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Fantasia 2020: Jumbo Explores Love of a Different Sort

In 2007, competitive archer Erika Eiffel (born Erika LaBrie) married the Eiffel tower, introducing many to the concept of Objectum Sexuality or OS. OS people feel a romantic attraction to objects, including famous monuments. It’s a hard idea for some people to wrap their heads around, but it’s slowly making its way into public awareness. One effort to publicly discuss and depict OS is Jumbo, by first-time director Zoé Wittock. Jumbo follows Jeanne (Noémie Merlant), an OS teenager who falls in love with one of the rides at the amusement park where she works. Jumbo is a sincere effort to depict Objectum Sexuality, never ever playing the idea for laughs and treating it with the same respect and rawness as numerous other coming-of-age LGBTQIA films. Thanks to this, the film should resonate with more audiences than you would expect thanks to its honest and frank depiction of a young woman coming to grips with her orientation.

The story of a girl who falls in love with a carnival ride.

Even if the viewer themselves isn’t OS, Jeanne’s story will doubtlessly strike a chord with many. A loner living in a small town, Jeanne is withdrawn and shy. Not helping things is her mother (Emmanuelle Bercot), who seems a bit overly enthusiastic about her daughter’s sex life. Not in a creepy way, she just tends to overshare. When Jeanne reveals her attraction to Jumbo, her mother is shocked and unsettled, and the resulting emotional confrontation is about as catastrophic as you could expect for both of them. Jeanne, like the protagonists of so many other films, just wants to be with the one who makes her happy, and to have her family and friends accept her for who she is and what she wants. 

This is all brilliantly acted by Bercot and Merlant, the latter especially depicting Jeanne’s emotional journey exceptionally well. Jeanne’s euphoria at discovering her orientation, her feelings of isolation and confusion, and the devastation at her mother’s reaction all feel completely heartfelt and genuine where other actors may have struggled to realize them given the context.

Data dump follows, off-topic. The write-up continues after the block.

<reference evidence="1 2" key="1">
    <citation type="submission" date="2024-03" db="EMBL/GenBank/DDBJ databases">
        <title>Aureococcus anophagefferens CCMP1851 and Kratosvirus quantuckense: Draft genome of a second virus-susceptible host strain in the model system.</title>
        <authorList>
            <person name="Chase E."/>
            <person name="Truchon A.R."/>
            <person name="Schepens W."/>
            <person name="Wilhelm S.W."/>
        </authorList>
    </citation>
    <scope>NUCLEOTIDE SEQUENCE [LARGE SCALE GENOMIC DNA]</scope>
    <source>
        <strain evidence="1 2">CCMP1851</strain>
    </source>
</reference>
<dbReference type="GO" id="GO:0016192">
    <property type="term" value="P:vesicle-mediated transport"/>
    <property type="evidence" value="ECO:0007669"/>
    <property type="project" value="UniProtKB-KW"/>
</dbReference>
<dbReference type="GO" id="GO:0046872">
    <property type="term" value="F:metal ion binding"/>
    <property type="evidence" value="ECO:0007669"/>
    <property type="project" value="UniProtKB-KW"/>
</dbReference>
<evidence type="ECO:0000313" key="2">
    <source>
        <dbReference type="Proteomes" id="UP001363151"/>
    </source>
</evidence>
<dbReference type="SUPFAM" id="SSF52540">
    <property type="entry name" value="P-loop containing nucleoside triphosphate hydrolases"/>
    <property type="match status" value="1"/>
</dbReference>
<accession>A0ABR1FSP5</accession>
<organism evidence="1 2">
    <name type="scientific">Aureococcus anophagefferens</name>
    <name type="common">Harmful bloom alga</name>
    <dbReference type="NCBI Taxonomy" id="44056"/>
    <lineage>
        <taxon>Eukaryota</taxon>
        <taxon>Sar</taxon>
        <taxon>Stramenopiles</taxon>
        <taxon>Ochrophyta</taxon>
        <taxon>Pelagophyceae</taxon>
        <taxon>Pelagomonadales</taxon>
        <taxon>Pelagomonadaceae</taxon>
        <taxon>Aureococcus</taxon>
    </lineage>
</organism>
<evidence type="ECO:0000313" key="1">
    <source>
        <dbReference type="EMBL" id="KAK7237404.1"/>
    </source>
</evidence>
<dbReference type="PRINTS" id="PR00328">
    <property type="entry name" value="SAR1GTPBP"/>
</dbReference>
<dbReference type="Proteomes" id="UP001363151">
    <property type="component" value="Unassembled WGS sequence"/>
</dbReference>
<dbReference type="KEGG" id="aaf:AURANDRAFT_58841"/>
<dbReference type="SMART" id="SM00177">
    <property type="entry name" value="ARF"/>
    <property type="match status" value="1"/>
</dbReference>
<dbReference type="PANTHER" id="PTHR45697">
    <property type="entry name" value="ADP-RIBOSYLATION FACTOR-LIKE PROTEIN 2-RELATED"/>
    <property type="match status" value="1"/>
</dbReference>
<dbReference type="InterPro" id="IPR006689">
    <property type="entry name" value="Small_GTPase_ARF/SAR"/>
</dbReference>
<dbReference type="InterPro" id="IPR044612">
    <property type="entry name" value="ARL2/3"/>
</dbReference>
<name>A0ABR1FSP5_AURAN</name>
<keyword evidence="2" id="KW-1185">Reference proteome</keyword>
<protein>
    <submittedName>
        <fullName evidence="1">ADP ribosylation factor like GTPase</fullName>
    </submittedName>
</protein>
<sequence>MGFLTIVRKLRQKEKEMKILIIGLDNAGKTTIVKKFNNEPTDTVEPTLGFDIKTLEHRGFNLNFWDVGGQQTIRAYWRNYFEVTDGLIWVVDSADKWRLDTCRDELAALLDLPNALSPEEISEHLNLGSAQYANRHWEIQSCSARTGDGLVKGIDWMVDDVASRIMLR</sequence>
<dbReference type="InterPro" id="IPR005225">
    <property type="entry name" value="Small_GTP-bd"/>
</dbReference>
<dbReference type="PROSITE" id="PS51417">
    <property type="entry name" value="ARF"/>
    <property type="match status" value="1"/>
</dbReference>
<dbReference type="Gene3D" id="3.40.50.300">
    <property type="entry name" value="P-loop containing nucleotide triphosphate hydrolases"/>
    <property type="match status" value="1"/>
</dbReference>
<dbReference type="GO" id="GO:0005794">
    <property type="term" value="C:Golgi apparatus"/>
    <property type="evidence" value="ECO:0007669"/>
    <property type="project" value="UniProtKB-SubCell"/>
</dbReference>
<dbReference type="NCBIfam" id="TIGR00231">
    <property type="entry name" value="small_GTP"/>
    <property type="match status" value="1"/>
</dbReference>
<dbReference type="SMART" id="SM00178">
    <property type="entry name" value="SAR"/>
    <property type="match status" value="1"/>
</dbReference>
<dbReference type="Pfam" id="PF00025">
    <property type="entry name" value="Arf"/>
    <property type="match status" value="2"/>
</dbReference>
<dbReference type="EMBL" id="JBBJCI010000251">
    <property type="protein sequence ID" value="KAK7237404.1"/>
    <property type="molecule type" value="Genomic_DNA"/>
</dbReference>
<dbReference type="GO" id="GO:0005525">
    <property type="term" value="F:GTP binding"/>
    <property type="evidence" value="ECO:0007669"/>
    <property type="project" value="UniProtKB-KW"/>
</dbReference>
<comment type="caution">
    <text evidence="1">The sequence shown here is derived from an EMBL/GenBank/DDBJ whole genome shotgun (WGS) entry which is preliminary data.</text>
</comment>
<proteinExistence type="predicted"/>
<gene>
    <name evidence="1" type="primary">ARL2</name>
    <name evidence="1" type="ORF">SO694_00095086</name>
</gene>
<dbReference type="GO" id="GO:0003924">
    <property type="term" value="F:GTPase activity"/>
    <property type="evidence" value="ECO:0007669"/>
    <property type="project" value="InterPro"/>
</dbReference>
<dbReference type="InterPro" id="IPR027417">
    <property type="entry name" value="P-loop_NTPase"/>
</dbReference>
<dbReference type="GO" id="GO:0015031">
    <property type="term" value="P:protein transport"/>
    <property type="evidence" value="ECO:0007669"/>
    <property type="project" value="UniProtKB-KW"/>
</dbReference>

Jumbo also serves as a great debut for Wittock herself, who clearly has an eye for striking visuals. In numerous key scenes, Jumbo’s conventional aesthetics give away to a more vibrant, almost psychedelic look. The film overall is very colorful and vibrant, but these sequences dotted across the film see an explosion of color and light that is almost always mesmerizing to watch.


Objectum Sexuality is going to be a hard idea for a lot of people to get behind, but then isn’t that the way for all new ideas? Speaking, it must be noted, from the perspective of an outsider to the OS community (and the broader LGBTQIA community), Jumbo seems like a great step in the right direction. Its frank and mature discussion of the source material feels eminently respectful, and the terrific depiction of a young person emerging into a sexual orientation that their peers don’t readily accept or understand will definitely resonate with people that have undergone similar journeys. Combine that with the often striking visuals and you get a film this critic heartily recommends.

The Fantasia International Film Festival’s virtual event is composed of scheduled live screenings, panels, and workshops, taking place from August 20th to September 2nd, 2020. For more information, visit the Fantasia Film Festival website.

Written By

Beginning as a co-host on a Concordia TV film show before moving on to chief film nerd at, Thomas is now bringing his knowledge of pop-culture nerdery to Sordid Cinema. Thomas is a Montrealer born and raised, and an avid consumer of all things pop-cultural and nerdy. While his first love is film, he has also been known to dabble in comics, videogames, television, anime and more. You can support his various works on his Patreon, at You can also like the Tom Watches Movies Facebook page to see all his work on Goombastomp and elsewhere.

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